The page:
AS SOMEONE once said, what we have here is a failure to communicate.
From all points of the compass, what is emerging is that the truth, the real facts, all of them, are not obvious to many people. Sure, the live baiting film is as clear as a pikestaff, and the offenders will be dealt with. But there is much more to it than that.
Plainly, few people understand how greyhound racing is organised and conducted. For that the industry must take the blame. It has a terrible habit of talking only to insiders and then thinking it has done its job. It forgets that people in the street or at the TAB form their impressions from the last thing they saw, or what their mates told them, or they transfer their reactions from an unrelated activity to racing.
For example, Glenn McGrath’s elephant shooting has now grabbed the headlines and, being a nasty and unacceptable practice, it now gets attached to live bait abuses by some greyhound trainers. One embellishes the other. People cement their opinions.
All that is possible only because the industry has never bothered to talk to the public, to understand how they feel and how they look at the industry. Yes, it has done bits and pieces here and there but it has not sunk in the way it needs to. That effort has been narrowly focused – essentially as one-off promotions – and therefore only narrowly successful. It’s not enough and it is superficial..
One particular aspect comes up repeatedly. Amongst many others, reader “Hugh” said this: “If you had genuine empathy for animals you would have done something about this, but you all turned a blind eye”.
But here’s the rub. The industry does not work that way. Of all the people involved in greyhound racing in one way or another, 99% would not have a clue about how the dogs are prepared and trained, or where. The majority of those have probably never been on a racetrack, let alone a trainer’s premises or a trial track. Anything they “know” would have been heard from a mate or perhaps seen on a SKY picture. It would be gossip or innuendo at best.
In the main, the other 1% would be trainers. Many of those claim to be horrified at the live baiting, which is probably fair dinkum. However, their claims of a lack of knowledge of the practice would have to be taken with a grain of salt.
After a lifetime of interest in greyhound racing and thousands of visits to tracks I also have heard many whispers and fancy stories. You never get details because it is always third or fourth hand anyway. Even if you wanted to, what can you do with those?
Trotting off to the stewards to repeat the yarns is pointless and a waste of time. It’s not evidence and you don’t have enough information even to point them in the right direction. But you should not have to do that anyway. We, the punters, pay people to do that work – they are called industry managers and stewards.
As a comparison, I am well aware that our society includes murderers, robbers, rapists and wife-beaters but I have never witnessed such events myself, and probably never will. Yet my worries are eased by the fact that we have an active policing and court system to handle such crimes. The community rightly expects those systems to perform or be held to account. Meantime, individuals do what they can to support those efforts – utilising Crime Stoppers is one example.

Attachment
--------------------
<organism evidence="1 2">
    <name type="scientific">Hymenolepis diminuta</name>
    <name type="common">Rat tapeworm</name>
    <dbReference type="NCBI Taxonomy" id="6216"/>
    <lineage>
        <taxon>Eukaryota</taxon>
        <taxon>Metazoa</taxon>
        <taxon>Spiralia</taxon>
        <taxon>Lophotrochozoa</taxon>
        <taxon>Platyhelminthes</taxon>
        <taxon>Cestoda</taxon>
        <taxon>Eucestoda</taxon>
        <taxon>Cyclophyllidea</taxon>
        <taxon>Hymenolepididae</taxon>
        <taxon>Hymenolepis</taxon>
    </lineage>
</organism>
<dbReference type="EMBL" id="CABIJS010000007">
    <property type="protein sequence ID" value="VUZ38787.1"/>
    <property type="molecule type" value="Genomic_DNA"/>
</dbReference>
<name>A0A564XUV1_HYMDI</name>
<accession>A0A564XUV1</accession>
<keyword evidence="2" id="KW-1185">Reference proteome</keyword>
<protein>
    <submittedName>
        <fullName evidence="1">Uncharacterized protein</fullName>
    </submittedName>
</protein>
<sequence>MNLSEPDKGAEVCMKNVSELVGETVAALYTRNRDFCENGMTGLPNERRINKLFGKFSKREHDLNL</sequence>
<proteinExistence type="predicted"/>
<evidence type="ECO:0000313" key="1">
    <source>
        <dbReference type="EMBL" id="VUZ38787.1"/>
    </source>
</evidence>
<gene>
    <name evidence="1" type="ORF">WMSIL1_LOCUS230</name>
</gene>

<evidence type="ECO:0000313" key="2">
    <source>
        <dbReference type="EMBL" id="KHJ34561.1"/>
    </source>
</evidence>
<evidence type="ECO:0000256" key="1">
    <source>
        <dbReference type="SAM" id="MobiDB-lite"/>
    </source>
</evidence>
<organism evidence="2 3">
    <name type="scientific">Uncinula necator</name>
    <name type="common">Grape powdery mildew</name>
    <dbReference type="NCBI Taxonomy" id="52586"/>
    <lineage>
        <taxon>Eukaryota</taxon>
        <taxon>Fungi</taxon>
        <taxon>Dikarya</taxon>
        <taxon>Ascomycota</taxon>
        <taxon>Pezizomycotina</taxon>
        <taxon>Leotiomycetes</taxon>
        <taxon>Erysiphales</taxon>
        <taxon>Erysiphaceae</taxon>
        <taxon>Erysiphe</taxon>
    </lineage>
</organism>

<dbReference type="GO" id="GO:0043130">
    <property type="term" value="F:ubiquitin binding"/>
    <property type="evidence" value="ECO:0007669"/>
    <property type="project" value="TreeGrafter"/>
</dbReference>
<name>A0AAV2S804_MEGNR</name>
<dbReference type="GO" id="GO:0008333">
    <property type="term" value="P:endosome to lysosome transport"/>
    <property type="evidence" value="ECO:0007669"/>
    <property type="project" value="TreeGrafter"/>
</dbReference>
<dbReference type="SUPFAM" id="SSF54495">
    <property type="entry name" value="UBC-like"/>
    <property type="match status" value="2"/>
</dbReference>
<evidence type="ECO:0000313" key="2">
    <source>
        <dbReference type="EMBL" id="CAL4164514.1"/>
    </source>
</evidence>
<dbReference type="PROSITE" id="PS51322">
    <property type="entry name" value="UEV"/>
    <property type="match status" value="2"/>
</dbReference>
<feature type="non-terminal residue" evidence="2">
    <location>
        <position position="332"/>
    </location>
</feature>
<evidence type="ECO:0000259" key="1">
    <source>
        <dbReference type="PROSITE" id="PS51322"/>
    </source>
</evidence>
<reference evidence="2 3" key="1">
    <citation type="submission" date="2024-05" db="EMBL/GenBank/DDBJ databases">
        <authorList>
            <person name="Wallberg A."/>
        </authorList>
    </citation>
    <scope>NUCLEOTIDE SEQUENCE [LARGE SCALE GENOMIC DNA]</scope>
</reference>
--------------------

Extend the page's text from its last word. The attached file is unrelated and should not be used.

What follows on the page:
In theory, greyhound racing has a roughly comparable office itself – in NSW it is the Integrity Auditor, an independent official. Sadly, it has not worked too well in practice and is now under review together with all other aspects of the Greyhound Act. But it could and should be used by people with an axe to grind or a genuine irregularity to report. Other states have comparable functions available to all.
For my part, since I have no knowledge or competence in the live-baiting context I cannot be held to “turn a blind eye” as “Hugh” and others claim. However, I have a long history of making public complaints about stewardship processes, many of which have been outlined in this forum. Usually, these concern erratic racing form or a disagreement with stewards’ actions about fighting, failing to chase or track layouts – areas where I have some degree of knowledge gained from decades of experience, observations and in-depth statistical analyses.
Indeed, it was over 20 years ago that I remonstrated so persistently with the GRA boss at the time (he used to be called Secretary to the Board) that he arranged for me to present a case to the monthly stewards’ meeting. In the event, my advice and evidence went in one ear and out the other and nothing was achieved. As it happened, that meeting was chaired by Rodney Potter, who ended up in jail on another matter, while the code’s management was roundly criticised by ICAC after related hearings. The culture was suspect even then.
I finished that meeting with a suggestion that stewards should be issued with laptop computers, which they could load up prior to a meeting and therefore have all the information they needed at their fingertips. They all laughed their heads off, regarding it as a Dick Tracy joke. (Is it coincidental that Apple is about to launch a wrist watch computer?). Well, we have made some progress since then in both software and hardware but not, it appears, in the way stewards think and act. That, surely, is the nub of the problem, not the actions of the innocent 99% looking on.
Finally, my advice to “Hugh” and the dozens of critics from animal lover groups is to concentrate their efforts on those who are actually responsible for committing and identifying abuses. Continuing on their present path is not only misguided but will create antipathy towards them amongst the wider greyhound community. They could make a start by throwing out the posters and banners calling for a stop to government subsidy of the industry. That nonsense is a blatant lie and the exact opposite of the actual money flow.